Wandering Thoughts archives


Why Linux threads use up so much memory

If you write a simple threaded program in C on a modern Linux system and fire it up, you may rapidly notice that you can't have more than a couple hundred threads before you run out of memory. Even if you don't need that many threads, you may discover that your program is using an absurd amount of (virtual) memory.

(This can also happen in other languages; I know it happens in Python.)

What's eating all the memory is the default NPTL thread stack size. If your program doesn't specify a stack size for its new threads, NPTL defaults to your 'stack size' resource limit (what 'ulimit -s' reports in bash, aka RLIMIT_STACK); if your stack size is set to unlimited, NPTL picks two megabytes. NPTL only looks at your RLIMIT_STACK once, very early during program startup (well before the C main() gets control).

(NPTL is the 'native Posix thread library' for Linux, designed to use the new kernel support routines that appeared in the 2.6 kernel series. If you're using a distribution based on the 2.6 kernel (or Red Hat 8 or later, including RHEL 3 I believe), you're almost certainly using NPTL for threads.)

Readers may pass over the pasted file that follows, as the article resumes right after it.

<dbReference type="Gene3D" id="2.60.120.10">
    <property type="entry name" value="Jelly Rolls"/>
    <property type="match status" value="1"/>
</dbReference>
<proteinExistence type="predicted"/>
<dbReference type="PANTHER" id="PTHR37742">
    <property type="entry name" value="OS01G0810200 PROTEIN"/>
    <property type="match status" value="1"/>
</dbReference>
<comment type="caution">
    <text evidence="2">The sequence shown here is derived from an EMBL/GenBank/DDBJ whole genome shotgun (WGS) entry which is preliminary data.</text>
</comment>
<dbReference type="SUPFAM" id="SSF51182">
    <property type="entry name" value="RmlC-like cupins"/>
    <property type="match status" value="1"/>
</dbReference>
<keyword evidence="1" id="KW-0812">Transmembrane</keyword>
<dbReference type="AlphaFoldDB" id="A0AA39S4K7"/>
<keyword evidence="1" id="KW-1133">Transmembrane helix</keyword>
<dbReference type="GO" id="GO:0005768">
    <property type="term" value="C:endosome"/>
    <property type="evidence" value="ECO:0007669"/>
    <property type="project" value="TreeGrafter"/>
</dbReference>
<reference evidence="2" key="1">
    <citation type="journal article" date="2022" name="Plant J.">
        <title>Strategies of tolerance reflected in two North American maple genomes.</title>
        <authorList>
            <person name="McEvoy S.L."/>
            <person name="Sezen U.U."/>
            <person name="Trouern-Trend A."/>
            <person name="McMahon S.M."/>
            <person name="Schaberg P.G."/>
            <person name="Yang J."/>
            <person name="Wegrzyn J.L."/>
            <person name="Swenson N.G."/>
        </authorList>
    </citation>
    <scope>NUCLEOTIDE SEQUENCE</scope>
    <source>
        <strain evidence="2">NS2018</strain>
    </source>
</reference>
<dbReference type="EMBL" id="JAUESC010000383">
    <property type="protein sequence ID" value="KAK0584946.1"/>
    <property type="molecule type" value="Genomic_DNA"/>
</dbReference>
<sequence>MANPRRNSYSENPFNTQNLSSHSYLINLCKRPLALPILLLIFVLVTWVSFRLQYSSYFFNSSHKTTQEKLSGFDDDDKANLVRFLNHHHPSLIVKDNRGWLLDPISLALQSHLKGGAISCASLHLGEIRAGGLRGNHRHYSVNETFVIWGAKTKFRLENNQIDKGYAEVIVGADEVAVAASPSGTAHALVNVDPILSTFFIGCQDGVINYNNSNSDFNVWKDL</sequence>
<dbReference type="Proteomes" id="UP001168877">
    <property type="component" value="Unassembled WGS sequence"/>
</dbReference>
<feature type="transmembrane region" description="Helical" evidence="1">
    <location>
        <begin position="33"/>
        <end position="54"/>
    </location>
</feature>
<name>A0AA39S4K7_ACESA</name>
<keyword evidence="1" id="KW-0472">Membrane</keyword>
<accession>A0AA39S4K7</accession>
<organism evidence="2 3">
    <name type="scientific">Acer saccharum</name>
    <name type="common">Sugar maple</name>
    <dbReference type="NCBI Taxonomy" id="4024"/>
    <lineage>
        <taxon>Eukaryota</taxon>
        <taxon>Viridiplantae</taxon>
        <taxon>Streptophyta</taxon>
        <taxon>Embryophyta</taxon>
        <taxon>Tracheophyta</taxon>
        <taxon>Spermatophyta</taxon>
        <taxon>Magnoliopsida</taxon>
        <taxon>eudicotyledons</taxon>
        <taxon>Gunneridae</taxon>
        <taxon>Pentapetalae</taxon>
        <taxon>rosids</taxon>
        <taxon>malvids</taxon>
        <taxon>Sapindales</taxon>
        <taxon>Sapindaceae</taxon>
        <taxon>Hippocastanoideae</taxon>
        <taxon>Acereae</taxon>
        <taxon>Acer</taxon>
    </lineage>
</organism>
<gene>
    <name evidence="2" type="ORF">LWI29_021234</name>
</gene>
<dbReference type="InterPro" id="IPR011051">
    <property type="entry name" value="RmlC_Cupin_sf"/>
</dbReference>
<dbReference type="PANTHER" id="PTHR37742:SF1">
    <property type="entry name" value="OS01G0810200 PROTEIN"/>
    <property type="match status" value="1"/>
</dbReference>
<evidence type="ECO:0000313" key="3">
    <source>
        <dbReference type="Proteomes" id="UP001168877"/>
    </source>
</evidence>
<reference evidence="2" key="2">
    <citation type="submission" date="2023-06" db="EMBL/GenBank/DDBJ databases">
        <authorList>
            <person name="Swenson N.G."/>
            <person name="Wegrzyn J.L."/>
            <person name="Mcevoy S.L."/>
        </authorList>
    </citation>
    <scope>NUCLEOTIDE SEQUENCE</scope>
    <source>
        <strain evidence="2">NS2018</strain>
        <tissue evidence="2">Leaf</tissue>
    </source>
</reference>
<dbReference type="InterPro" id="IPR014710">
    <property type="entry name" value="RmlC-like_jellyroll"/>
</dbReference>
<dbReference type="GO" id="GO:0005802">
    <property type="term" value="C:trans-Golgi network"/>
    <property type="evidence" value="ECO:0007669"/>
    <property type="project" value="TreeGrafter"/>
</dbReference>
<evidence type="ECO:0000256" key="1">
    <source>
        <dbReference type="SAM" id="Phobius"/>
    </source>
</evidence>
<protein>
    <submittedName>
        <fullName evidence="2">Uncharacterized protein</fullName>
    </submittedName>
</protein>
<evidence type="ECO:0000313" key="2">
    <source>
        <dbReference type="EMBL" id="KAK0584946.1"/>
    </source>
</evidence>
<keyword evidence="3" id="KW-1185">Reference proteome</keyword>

There's two obvious ways out:

  1. set a non-default stack size via pthread_attr_init and pthread_attr_setstack, if you have access to that level of control over pthread_create's usage.
  2. crank your stack size resource limit down before starting the program; this works on anything.

If you spawn other programs, beware of setting your stack size too low; 128K is about the minimum I would go these days. (I definitely saw core dumps at 64K.)

The gory hack variant of #2 is to crank the stack size resource limit down before starting your program and then have your program crank it right back up to where it should be once it gets control. This is useful for environments (such as Python) where you don't have control over pthread_create parameters but you can fiddle with the resource limits.

(In Python, you want the resource module.)

linux/ThreadMemoryUse written at 02:54:07; Add Comment

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